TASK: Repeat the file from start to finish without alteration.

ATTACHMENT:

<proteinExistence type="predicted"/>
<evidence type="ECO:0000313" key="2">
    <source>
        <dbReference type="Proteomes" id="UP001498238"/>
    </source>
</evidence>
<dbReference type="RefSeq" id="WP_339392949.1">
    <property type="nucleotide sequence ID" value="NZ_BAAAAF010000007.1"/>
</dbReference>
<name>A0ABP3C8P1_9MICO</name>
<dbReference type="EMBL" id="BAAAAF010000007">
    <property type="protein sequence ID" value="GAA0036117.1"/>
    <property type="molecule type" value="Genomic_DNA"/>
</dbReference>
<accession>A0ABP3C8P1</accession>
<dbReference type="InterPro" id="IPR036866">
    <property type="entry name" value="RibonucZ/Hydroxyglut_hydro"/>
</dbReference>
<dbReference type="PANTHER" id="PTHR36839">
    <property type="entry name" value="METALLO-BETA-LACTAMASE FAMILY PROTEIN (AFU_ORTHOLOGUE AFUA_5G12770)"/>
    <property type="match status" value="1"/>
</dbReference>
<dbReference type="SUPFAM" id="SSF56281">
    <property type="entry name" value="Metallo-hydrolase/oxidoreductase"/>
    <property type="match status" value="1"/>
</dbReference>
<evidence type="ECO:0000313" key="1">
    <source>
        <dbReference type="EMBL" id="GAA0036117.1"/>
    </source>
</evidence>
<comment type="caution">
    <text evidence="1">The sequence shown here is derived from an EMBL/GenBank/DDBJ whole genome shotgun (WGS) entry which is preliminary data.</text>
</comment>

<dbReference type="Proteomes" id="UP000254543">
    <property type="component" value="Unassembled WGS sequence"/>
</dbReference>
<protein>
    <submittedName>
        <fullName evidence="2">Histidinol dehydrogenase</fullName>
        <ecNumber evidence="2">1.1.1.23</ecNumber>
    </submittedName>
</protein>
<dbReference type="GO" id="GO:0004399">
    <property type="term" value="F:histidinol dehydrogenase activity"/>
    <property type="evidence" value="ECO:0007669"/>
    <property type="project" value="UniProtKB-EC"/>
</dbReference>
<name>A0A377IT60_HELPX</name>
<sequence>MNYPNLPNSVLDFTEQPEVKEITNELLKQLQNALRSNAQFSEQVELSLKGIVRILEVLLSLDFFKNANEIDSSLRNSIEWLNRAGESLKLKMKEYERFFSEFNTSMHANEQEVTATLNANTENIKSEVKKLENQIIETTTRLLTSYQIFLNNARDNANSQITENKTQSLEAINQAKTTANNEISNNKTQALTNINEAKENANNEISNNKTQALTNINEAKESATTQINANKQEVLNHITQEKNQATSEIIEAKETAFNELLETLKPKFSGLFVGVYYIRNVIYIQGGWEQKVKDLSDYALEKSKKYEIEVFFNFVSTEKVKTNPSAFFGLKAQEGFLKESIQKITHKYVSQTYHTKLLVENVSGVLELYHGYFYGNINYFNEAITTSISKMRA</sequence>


<proteinExistence type="predicted"/>
<evidence type="ECO:0000313" key="2">
    <source>
        <dbReference type="Proteomes" id="UP001498238"/>
    </source>
</evidence>
<dbReference type="RefSeq" id="WP_339392949.1">
    <property type="nucleotide sequence ID" value="NZ_BAAAAF010000007.1"/>
</dbReference>
<name>A0ABP3C8P1_9MICO</name>
<dbReference type="EMBL" id="BAAAAF010000007">
    <property type="protein sequence ID" value="GAA0036117.1"/>
    <property type="molecule type" value="Genomic_DNA"/>
</dbReference>
<accession>A0ABP3C8P1</accession>
<dbReference type="InterPro" id="IPR036866">
    <property type="entry name" value="RibonucZ/Hydroxyglut_hydro"/>
</dbReference>
<dbReference type="PANTHER" id="PTHR36839">
    <property type="entry name" value="METALLO-BETA-LACTAMASE FAMILY PROTEIN (AFU_ORTHOLOGUE AFUA_5G12770)"/>
    <property type="match status" value="1"/>
</dbReference>
<dbReference type="SUPFAM" id="SSF56281">
    <property type="entry name" value="Metallo-hydrolase/oxidoreductase"/>
    <property type="match status" value="1"/>
</dbReference>
<evidence type="ECO:0000313" key="1">
    <source>
        <dbReference type="EMBL" id="GAA0036117.1"/>
    </source>
</evidence>
<comment type="caution">
    <text evidence="1">The sequence shown here is derived from an EMBL/GenBank/DDBJ whole genome shotgun (WGS) entry which is preliminary data.</text>
</comment>

<dbReference type="Proteomes" id="UP000254543">
    <property type="component" value="Unassembled WGS sequence"/>
</dbReference>
<protein>
    <submittedName>
        <fullName evidence="2">Histidinol dehydrogenase</fullName>
        <ecNumber evidence="2">1.1.1.23</ecNumber>
    </submittedName>
</protein>
<dbReference type="GO" id="GO:0004399">
    <property type="term" value="F:histidinol dehydrogenase activity"/>
    <property type="evidence" value="ECO:0007669"/>
    <property type="project" value="UniProtKB-EC"/>
</dbReference>
<name>A0A377IT60_HELPX</name>
<sequence>MNYPNLPNSVLDFTEQPEVKEITNELLKQLQNALRSNAQFSEQVELSLKGIVRILEVLLSLDFFKNANEIDSSLRNSIEWLNRAGESLKLKMKEYERFFSEFNTSMHANEQEVTATLNANTENIKSEVKKLENQIIETTTRLLTSYQIFLNNARDNANSQITENKTQSLEAINQAKTTANNEISNNKTQALTNINEAKENANNEISNNKTQALTNINEAKESATTQINANKQEVLNHITQEKNQATSEIIEAKETAFNELLETLKPKFSGLFVGVYYIRNVIYIQGGWEQKVKDLSDYALEKSKKYEIEVFFNFVSTEKVKTNPSAFFGLKAQEGFLKESIQKITHKYVSQTYHTKLLVENVSGVLELYHGYFYGNINYFNEAITTSISKMRA</sequence>